>>I have no problem filling up the memory. But then I only have 512MB,
    >>poor me :)
    >>
    >>(and yes, it hides programs on other desktops so I only see the ones on
    >>the current desktop so ALT-TABBING is no problem with "everything" started)
    >
    >
    > Except that program code might be swapped out to disk :-)
    >
    > Why 10 virtual desktops?

    Because it (XDESK) can't handle more than 10. :)

    Since it supports 10 desktops I don't really see any reason to have
    fewer. It makes it easy to manage a lot of windows and also know where
    they are. For example, I always have browser windows open in desktop 2,
    projects I am working on in desktop 3 (and 4, ...), remote desktops
    (VNC) in desktop 9 etc. Then I just press WIN+3 to go to the project
    windows or WIN+9 to go to the remote desktops.

    I don't think I have ever used them all at once, but since I can't see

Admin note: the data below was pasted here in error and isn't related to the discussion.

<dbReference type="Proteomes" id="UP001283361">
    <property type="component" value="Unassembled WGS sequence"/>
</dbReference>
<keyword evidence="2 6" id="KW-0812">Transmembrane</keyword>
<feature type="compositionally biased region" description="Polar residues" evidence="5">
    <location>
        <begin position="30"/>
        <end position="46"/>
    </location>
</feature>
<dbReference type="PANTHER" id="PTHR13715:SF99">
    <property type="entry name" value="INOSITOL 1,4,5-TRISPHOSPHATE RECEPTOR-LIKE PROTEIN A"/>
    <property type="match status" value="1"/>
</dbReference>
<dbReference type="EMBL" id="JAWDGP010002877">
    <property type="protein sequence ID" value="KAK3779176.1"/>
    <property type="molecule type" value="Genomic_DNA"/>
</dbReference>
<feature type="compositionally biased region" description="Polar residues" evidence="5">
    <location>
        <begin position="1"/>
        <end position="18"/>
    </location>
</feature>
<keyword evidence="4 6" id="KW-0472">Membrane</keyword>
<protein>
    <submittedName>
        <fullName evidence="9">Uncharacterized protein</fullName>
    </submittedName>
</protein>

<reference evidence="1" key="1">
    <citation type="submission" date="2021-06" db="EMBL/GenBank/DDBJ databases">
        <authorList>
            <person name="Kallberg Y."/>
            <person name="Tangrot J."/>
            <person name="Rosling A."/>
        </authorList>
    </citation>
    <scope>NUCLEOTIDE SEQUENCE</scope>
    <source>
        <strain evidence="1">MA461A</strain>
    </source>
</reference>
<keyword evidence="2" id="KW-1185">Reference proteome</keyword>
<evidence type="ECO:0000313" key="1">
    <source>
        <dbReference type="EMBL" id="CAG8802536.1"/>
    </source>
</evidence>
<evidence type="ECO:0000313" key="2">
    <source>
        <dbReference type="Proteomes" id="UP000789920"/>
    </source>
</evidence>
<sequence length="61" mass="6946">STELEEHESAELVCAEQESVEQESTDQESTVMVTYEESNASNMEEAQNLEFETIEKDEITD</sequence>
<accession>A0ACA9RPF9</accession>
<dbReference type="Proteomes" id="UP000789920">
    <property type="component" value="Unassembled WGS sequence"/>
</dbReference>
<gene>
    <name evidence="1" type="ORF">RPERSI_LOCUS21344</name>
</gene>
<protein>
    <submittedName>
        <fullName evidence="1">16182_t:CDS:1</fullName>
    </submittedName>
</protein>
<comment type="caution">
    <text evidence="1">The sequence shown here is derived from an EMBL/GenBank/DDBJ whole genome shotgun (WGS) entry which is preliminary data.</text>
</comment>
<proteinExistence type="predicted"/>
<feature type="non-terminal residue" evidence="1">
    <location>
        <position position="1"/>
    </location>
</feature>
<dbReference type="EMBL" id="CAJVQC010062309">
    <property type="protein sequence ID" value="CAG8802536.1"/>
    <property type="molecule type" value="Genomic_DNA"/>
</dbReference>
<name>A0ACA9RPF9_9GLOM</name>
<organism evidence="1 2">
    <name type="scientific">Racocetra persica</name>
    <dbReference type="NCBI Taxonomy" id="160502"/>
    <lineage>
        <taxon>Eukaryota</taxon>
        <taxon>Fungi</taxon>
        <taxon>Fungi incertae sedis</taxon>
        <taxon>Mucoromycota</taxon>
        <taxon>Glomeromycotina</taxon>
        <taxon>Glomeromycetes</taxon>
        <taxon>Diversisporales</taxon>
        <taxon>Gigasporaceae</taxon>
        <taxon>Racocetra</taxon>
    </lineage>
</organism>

any performance issues with having many desktops (except that I might
    forget how many programs I have running), well, they are nice to have.

    /Per
  19. Archived from groups: rec.video.desktop (More info?)

    "Laurence Payne" <l@laurenceDELETEpayne.freeserve.co.uk> wrote in message
    news:14ec90hv1b4hgdt17anhcf1826cij33ool@4ax.com...
    > On Fri, 30 Apr 2004 15:39:58 -0400, Frank <no@fixed.address.com>
    > wrote:
    >
    > > But can I capture from my miniDV camcorder straight into
    > >an external hard drive? i.e., are there some external HDs with 2
    > >firewire ports (one going to to the computer, and one coming from the
    > >camcorder) that would let me by-pass my internal HD altogether? Is this
    > >done? Preferred?
    >
    > I've yet to see an external Firewire hard drive that DIDN'T have two
    > ports. But I've seen several laptops with a single Firewire port
    > that couldn't cope with capturing from camera and simultaneously
    > saving to disk, all daisychained through that one port.
    >
    > Having said that, today's laptops come with internal drives large
    > enough to capture a lot of video. You can always transfer a batch to
    > external drive afterwards.

    But on Centrino laptops, the firewire and USB 2.0 ports are on different
    busses.
    So you should be able to capture directly to an external drive.